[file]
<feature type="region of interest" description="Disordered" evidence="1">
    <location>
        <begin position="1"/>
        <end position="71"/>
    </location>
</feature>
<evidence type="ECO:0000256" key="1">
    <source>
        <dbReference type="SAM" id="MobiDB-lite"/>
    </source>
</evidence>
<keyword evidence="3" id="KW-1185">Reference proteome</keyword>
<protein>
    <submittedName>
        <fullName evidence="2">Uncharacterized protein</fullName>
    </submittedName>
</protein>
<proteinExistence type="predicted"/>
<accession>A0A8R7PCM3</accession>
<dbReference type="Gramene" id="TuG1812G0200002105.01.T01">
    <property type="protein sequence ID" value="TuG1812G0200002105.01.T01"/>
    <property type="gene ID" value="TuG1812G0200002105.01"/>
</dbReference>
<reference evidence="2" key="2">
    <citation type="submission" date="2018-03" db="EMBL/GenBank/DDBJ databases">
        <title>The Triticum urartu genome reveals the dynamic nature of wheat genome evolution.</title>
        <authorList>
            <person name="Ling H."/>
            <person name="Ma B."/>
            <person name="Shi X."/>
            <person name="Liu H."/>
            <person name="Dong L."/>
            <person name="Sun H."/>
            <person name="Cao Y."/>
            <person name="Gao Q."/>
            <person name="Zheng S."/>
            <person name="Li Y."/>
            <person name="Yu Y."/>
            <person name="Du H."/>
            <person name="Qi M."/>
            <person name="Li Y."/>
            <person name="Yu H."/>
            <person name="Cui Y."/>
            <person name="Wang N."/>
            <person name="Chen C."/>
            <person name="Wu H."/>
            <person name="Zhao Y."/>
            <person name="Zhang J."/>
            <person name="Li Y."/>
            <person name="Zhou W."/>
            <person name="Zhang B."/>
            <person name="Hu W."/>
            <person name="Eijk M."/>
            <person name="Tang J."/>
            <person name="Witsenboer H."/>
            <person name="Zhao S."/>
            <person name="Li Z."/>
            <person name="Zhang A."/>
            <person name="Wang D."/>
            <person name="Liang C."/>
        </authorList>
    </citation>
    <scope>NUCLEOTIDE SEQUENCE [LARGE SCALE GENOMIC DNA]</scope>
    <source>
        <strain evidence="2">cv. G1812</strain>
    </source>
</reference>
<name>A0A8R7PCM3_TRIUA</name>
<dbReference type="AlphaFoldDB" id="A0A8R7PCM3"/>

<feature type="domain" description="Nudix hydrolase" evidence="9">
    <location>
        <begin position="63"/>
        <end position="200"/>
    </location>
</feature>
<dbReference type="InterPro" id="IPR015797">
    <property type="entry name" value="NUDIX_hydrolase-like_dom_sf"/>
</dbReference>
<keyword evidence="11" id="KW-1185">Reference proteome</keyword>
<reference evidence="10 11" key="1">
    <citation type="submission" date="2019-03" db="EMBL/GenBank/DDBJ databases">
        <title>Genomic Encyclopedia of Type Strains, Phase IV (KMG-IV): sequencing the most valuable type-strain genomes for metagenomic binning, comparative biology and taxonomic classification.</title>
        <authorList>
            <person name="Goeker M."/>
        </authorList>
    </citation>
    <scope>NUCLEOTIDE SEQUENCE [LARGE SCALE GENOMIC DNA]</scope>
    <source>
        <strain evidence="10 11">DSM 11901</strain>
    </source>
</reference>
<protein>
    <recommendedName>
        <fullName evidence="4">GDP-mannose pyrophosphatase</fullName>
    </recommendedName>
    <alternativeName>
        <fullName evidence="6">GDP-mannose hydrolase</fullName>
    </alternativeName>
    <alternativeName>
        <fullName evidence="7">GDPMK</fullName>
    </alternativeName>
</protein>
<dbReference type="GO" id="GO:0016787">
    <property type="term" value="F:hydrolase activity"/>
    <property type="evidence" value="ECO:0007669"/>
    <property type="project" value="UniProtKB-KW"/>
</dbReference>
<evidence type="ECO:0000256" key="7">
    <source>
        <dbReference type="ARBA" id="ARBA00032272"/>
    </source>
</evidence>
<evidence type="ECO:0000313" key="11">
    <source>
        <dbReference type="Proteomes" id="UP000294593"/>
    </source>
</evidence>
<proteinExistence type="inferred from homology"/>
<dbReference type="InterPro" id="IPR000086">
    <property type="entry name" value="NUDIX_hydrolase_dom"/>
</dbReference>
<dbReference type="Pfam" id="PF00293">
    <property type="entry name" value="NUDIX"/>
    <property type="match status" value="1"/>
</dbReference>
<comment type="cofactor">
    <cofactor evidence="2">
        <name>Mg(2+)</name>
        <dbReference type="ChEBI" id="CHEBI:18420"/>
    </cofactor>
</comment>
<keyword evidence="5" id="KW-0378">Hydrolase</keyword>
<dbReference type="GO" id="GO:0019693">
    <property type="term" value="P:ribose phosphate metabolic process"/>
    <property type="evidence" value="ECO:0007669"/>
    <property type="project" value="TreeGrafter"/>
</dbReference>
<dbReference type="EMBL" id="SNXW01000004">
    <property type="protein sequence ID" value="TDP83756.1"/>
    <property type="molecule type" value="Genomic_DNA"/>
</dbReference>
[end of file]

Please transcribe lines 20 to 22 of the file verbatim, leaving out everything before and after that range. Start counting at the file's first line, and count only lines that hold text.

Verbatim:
<dbReference type="Gramene" id="TuG1812G0200002105.01.T01">
    <property type="protein sequence ID" value="TuG1812G0200002105.01.T01"/>
    <property type="gene ID" value="TuG1812G0200002105.01"/>